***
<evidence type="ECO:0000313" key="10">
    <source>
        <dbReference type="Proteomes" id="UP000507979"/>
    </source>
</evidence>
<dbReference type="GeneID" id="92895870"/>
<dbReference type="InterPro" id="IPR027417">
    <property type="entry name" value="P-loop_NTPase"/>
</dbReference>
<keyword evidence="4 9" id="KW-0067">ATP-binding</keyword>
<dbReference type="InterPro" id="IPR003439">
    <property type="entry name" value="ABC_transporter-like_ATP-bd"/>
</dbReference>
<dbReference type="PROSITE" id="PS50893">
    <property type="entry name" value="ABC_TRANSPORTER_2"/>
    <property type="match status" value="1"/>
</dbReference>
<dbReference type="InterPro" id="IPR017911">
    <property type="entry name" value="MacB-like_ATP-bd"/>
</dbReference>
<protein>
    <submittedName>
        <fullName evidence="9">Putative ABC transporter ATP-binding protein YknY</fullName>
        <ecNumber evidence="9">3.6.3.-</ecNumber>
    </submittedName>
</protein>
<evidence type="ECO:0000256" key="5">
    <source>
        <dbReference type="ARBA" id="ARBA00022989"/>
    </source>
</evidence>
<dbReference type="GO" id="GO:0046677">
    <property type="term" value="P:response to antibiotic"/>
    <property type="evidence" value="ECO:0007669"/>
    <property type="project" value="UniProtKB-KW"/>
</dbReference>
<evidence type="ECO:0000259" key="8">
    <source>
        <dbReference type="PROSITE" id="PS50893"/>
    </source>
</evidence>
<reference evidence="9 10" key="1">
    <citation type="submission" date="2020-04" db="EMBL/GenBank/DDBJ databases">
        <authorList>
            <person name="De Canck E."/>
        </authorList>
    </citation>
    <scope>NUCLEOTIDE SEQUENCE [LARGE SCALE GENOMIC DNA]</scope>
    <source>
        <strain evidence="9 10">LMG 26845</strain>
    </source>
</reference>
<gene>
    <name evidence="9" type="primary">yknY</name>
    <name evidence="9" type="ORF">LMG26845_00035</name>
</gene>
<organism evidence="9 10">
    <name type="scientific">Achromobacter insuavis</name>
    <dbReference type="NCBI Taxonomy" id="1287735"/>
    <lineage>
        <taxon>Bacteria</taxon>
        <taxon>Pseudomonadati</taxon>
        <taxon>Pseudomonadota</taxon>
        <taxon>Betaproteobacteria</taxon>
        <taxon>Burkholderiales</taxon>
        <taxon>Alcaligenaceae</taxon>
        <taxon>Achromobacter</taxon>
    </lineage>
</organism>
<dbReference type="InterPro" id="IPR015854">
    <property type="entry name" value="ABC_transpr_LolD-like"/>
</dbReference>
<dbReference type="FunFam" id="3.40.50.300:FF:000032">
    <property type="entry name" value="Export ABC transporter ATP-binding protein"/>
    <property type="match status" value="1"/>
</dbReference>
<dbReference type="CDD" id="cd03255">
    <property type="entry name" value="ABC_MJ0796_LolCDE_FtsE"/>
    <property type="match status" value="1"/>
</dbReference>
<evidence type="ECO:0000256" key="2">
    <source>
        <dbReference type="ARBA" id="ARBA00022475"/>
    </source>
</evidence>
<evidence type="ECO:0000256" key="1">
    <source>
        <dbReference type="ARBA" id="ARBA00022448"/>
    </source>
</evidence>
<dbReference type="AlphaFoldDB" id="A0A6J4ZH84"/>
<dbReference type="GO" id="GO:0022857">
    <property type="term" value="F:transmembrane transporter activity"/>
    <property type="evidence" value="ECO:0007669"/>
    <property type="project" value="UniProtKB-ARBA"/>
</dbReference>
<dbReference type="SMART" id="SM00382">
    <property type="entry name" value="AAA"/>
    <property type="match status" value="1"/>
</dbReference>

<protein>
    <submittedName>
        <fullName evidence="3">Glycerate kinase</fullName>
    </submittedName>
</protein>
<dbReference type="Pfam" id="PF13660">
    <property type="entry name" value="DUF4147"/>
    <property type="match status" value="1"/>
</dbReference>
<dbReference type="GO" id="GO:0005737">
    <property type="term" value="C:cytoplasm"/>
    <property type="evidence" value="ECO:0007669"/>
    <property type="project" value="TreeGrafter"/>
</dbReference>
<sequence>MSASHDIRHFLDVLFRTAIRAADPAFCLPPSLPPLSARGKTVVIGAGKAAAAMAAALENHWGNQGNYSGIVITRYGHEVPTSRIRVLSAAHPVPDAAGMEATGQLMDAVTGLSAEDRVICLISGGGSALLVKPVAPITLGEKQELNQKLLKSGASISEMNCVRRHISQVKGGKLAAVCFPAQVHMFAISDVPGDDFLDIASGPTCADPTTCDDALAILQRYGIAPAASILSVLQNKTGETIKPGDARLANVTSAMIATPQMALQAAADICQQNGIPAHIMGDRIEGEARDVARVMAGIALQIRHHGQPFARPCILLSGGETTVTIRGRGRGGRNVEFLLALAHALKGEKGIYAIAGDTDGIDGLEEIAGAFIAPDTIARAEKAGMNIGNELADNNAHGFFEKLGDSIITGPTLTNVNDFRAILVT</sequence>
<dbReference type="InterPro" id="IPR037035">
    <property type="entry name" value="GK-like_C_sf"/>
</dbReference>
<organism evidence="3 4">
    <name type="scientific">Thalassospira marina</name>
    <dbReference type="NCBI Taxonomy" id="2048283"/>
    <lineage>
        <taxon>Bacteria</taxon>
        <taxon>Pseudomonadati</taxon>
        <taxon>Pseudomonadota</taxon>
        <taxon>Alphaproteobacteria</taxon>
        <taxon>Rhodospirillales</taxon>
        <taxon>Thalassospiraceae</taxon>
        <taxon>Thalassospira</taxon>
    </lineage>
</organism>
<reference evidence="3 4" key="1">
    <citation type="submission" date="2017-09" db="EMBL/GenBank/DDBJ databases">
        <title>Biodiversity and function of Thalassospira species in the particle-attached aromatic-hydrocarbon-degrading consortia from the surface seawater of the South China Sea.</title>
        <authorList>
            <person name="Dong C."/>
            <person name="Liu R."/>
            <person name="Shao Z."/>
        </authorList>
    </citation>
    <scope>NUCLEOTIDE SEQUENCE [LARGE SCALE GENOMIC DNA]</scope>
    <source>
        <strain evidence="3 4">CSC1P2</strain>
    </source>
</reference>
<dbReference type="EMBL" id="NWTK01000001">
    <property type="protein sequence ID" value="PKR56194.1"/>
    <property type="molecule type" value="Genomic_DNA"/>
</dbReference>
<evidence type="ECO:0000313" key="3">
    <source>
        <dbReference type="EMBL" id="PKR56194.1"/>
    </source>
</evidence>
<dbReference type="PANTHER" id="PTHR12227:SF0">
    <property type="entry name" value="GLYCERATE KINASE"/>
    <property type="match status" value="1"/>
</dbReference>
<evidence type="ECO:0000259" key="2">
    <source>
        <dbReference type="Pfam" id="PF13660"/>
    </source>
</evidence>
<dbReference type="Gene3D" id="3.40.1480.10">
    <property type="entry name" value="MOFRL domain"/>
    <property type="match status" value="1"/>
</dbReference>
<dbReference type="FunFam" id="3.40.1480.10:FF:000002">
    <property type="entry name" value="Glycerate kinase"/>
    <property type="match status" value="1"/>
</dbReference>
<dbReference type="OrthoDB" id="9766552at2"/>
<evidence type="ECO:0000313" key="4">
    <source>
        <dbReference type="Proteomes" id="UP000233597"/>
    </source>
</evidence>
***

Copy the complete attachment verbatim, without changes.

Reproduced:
<evidence type="ECO:0000313" key="10">
    <source>
        <dbReference type="Proteomes" id="UP000507979"/>
    </source>
</evidence>
<dbReference type="GeneID" id="92895870"/>
<dbReference type="InterPro" id="IPR027417">
    <property type="entry name" value="P-loop_NTPase"/>
</dbReference>
<keyword evidence="4 9" id="KW-0067">ATP-binding</keyword>
<dbReference type="InterPro" id="IPR003439">
    <property type="entry name" value="ABC_transporter-like_ATP-bd"/>
</dbReference>
<dbReference type="PROSITE" id="PS50893">
    <property type="entry name" value="ABC_TRANSPORTER_2"/>
    <property type="match status" value="1"/>
</dbReference>
<dbReference type="InterPro" id="IPR017911">
    <property type="entry name" value="MacB-like_ATP-bd"/>
</dbReference>
<protein>
    <submittedName>
        <fullName evidence="9">Putative ABC transporter ATP-binding protein YknY</fullName>
        <ecNumber evidence="9">3.6.3.-</ecNumber>
    </submittedName>
</protein>
<evidence type="ECO:0000256" key="5">
    <source>
        <dbReference type="ARBA" id="ARBA00022989"/>
    </source>
</evidence>
<dbReference type="GO" id="GO:0046677">
    <property type="term" value="P:response to antibiotic"/>
    <property type="evidence" value="ECO:0007669"/>
    <property type="project" value="UniProtKB-KW"/>
</dbReference>
<evidence type="ECO:0000259" key="8">
    <source>
        <dbReference type="PROSITE" id="PS50893"/>
    </source>
</evidence>
<reference evidence="9 10" key="1">
    <citation type="submission" date="2020-04" db="EMBL/GenBank/DDBJ databases">
        <authorList>
            <person name="De Canck E."/>
        </authorList>
    </citation>
    <scope>NUCLEOTIDE SEQUENCE [LARGE SCALE GENOMIC DNA]</scope>
    <source>
        <strain evidence="9 10">LMG 26845</strain>
    </source>
</reference>
<gene>
    <name evidence="9" type="primary">yknY</name>
    <name evidence="9" type="ORF">LMG26845_00035</name>
</gene>
<organism evidence="9 10">
    <name type="scientific">Achromobacter insuavis</name>
    <dbReference type="NCBI Taxonomy" id="1287735"/>
    <lineage>
        <taxon>Bacteria</taxon>
        <taxon>Pseudomonadati</taxon>
        <taxon>Pseudomonadota</taxon>
        <taxon>Betaproteobacteria</taxon>
        <taxon>Burkholderiales</taxon>
        <taxon>Alcaligenaceae</taxon>
        <taxon>Achromobacter</taxon>
    </lineage>
</organism>
<dbReference type="InterPro" id="IPR015854">
    <property type="entry name" value="ABC_transpr_LolD-like"/>
</dbReference>
<dbReference type="FunFam" id="3.40.50.300:FF:000032">
    <property type="entry name" value="Export ABC transporter ATP-binding protein"/>
    <property type="match status" value="1"/>
</dbReference>
<dbReference type="CDD" id="cd03255">
    <property type="entry name" value="ABC_MJ0796_LolCDE_FtsE"/>
    <property type="match status" value="1"/>
</dbReference>
<evidence type="ECO:0000256" key="2">
    <source>
        <dbReference type="ARBA" id="ARBA00022475"/>
    </source>
</evidence>
<evidence type="ECO:0000256" key="1">
    <source>
        <dbReference type="ARBA" id="ARBA00022448"/>
    </source>
</evidence>
<dbReference type="AlphaFoldDB" id="A0A6J4ZH84"/>
<dbReference type="GO" id="GO:0022857">
    <property type="term" value="F:transmembrane transporter activity"/>
    <property type="evidence" value="ECO:0007669"/>
    <property type="project" value="UniProtKB-ARBA"/>
</dbReference>
<dbReference type="SMART" id="SM00382">
    <property type="entry name" value="AAA"/>
    <property type="match status" value="1"/>
</dbReference>

<protein>
    <submittedName>
        <fullName evidence="3">Glycerate kinase</fullName>
    </submittedName>
</protein>
<dbReference type="Pfam" id="PF13660">
    <property type="entry name" value="DUF4147"/>
    <property type="match status" value="1"/>
</dbReference>
<dbReference type="GO" id="GO:0005737">
    <property type="term" value="C:cytoplasm"/>
    <property type="evidence" value="ECO:0007669"/>
    <property type="project" value="TreeGrafter"/>
</dbReference>
<sequence>MSASHDIRHFLDVLFRTAIRAADPAFCLPPSLPPLSARGKTVVIGAGKAAAAMAAALENHWGNQGNYSGIVITRYGHEVPTSRIRVLSAAHPVPDAAGMEATGQLMDAVTGLSAEDRVICLISGGGSALLVKPVAPITLGEKQELNQKLLKSGASISEMNCVRRHISQVKGGKLAAVCFPAQVHMFAISDVPGDDFLDIASGPTCADPTTCDDALAILQRYGIAPAASILSVLQNKTGETIKPGDARLANVTSAMIATPQMALQAAADICQQNGIPAHIMGDRIEGEARDVARVMAGIALQIRHHGQPFARPCILLSGGETTVTIRGRGRGGRNVEFLLALAHALKGEKGIYAIAGDTDGIDGLEEIAGAFIAPDTIARAEKAGMNIGNELADNNAHGFFEKLGDSIITGPTLTNVNDFRAILVT</sequence>
<dbReference type="InterPro" id="IPR037035">
    <property type="entry name" value="GK-like_C_sf"/>
</dbReference>
<organism evidence="3 4">
    <name type="scientific">Thalassospira marina</name>
    <dbReference type="NCBI Taxonomy" id="2048283"/>
    <lineage>
        <taxon>Bacteria</taxon>
        <taxon>Pseudomonadati</taxon>
        <taxon>Pseudomonadota</taxon>
        <taxon>Alphaproteobacteria</taxon>
        <taxon>Rhodospirillales</taxon>
        <taxon>Thalassospiraceae</taxon>
        <taxon>Thalassospira</taxon>
    </lineage>
</organism>
<reference evidence="3 4" key="1">
    <citation type="submission" date="2017-09" db="EMBL/GenBank/DDBJ databases">
        <title>Biodiversity and function of Thalassospira species in the particle-attached aromatic-hydrocarbon-degrading consortia from the surface seawater of the South China Sea.</title>
        <authorList>
            <person name="Dong C."/>
            <person name="Liu R."/>
            <person name="Shao Z."/>
        </authorList>
    </citation>
    <scope>NUCLEOTIDE SEQUENCE [LARGE SCALE GENOMIC DNA]</scope>
    <source>
        <strain evidence="3 4">CSC1P2</strain>
    </source>
</reference>
<dbReference type="EMBL" id="NWTK01000001">
    <property type="protein sequence ID" value="PKR56194.1"/>
    <property type="molecule type" value="Genomic_DNA"/>
</dbReference>
<evidence type="ECO:0000313" key="3">
    <source>
        <dbReference type="EMBL" id="PKR56194.1"/>
    </source>
</evidence>
<dbReference type="PANTHER" id="PTHR12227:SF0">
    <property type="entry name" value="GLYCERATE KINASE"/>
    <property type="match status" value="1"/>
</dbReference>
<evidence type="ECO:0000259" key="2">
    <source>
        <dbReference type="Pfam" id="PF13660"/>
    </source>
</evidence>
<dbReference type="Gene3D" id="3.40.1480.10">
    <property type="entry name" value="MOFRL domain"/>
    <property type="match status" value="1"/>
</dbReference>
<dbReference type="FunFam" id="3.40.1480.10:FF:000002">
    <property type="entry name" value="Glycerate kinase"/>
    <property type="match status" value="1"/>
</dbReference>
<dbReference type="OrthoDB" id="9766552at2"/>
<evidence type="ECO:0000313" key="4">
    <source>
        <dbReference type="Proteomes" id="UP000233597"/>
    </source>
</evidence>